The absorptive-and-transforming power of the Japanese language is indeed one of its charms. It will be a good sign for Obama if his name continues to be used in this mainly-positive context.

  • This is good news

    I emerge briefly from writing-induced blog exile to celebrate a well deserved honor for a comrade: our own James Bennet, editor of the Atlantic, being selected as AdAge's "Editor of the Year."

    I have worked for five editors during my time at the Atlantic: Robert Manning, William Whitworth, Michael Kelly, Cullen Murphy, and now James Bennet. They have been different people with different styles dealing with different challenges in different times.  But all have been absolutely committed to the idea that this kind of magazine, with its determination to deal with serious issues in as interesting and news-making a fashion as possible, has a role in national life and can find an audience that will value what we do. I feel very fortunate to have been part of this institution for so long -- and I know that what makes it special are people who really do think all the time about improving the magazine. That describes everyone on the staff -- now, and over the years.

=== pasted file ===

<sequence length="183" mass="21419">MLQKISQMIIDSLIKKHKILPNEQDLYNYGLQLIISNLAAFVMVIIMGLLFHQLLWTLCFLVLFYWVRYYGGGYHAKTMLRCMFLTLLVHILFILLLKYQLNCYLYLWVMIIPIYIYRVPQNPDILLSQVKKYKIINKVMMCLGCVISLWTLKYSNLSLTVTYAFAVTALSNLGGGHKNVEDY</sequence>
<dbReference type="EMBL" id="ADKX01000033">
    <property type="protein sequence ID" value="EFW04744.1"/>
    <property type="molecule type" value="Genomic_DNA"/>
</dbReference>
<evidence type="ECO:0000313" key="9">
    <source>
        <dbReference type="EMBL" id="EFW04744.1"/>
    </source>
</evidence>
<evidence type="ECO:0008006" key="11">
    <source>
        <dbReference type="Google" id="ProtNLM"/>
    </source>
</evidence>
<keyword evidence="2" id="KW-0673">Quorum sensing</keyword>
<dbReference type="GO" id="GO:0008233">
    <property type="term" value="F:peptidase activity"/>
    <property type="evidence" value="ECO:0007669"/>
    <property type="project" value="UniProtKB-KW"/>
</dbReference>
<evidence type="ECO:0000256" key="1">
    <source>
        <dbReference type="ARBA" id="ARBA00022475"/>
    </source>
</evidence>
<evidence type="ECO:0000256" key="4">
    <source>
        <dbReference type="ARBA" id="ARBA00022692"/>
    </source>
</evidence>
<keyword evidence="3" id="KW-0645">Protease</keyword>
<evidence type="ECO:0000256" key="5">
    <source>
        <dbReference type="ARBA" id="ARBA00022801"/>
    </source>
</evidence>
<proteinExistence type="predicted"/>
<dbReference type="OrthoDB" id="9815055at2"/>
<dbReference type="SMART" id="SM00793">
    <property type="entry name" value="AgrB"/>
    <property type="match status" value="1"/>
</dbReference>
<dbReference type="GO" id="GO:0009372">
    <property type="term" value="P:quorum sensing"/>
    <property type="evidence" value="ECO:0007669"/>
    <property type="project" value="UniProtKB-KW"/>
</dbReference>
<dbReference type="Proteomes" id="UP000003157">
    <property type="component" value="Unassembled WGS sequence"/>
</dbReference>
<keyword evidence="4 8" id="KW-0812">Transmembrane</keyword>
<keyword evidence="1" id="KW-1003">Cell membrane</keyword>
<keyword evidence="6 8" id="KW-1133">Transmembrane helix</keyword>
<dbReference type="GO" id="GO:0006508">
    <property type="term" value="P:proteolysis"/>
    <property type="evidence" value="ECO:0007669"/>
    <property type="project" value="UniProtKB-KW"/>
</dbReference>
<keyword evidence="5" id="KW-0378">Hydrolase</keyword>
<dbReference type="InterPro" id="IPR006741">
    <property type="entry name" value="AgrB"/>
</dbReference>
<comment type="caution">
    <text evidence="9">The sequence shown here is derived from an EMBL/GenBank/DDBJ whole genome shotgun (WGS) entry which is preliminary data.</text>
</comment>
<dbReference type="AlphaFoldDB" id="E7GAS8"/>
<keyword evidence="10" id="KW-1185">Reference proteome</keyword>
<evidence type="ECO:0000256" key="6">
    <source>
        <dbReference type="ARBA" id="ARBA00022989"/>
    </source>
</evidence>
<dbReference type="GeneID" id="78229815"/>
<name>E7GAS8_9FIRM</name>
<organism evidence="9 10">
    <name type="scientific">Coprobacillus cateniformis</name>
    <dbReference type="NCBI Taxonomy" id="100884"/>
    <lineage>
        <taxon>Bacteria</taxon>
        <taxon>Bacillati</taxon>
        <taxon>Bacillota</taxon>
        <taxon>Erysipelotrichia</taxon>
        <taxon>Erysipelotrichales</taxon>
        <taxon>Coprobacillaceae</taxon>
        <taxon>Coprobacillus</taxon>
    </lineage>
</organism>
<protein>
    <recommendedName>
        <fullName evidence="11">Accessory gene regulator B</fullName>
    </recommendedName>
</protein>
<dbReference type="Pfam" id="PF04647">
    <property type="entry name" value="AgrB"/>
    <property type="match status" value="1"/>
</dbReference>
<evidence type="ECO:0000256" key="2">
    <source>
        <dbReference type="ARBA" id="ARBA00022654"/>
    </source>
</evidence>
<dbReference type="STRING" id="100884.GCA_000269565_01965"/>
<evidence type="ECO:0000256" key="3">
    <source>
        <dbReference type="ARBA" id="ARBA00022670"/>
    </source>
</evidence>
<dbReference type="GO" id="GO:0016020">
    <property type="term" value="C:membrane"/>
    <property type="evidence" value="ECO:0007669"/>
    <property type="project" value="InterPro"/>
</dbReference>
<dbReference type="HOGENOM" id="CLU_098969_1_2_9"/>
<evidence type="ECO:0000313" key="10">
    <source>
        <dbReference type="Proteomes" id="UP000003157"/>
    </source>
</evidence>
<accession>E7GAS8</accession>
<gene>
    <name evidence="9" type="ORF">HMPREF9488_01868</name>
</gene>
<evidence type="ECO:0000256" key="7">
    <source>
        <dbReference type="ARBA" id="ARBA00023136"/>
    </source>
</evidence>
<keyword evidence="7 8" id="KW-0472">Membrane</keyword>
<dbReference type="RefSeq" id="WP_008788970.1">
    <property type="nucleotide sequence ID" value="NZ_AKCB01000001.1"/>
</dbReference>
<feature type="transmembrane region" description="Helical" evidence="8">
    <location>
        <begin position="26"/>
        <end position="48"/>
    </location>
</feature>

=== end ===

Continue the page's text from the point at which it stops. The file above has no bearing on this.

Industry "honors" like this are highly unscientific, hit-and-miss propositions. But when they work out, that's worth celebrating, as I do now.

    If you feel like joining in, a subscription always makes the ideal gift! I'll save the full pitch for another time. (Andrew Sullivan has made his case here.) But, seriously, in the long run, enterprises like this have to figure out how to pay for what they do, and subscriptions make a big difference. Plus, the layout and pictures make magazines much better to read in print. Meanwhile, as members of the extended Atlantic family, please enjoy this nice bit of news.

  • On the chain of command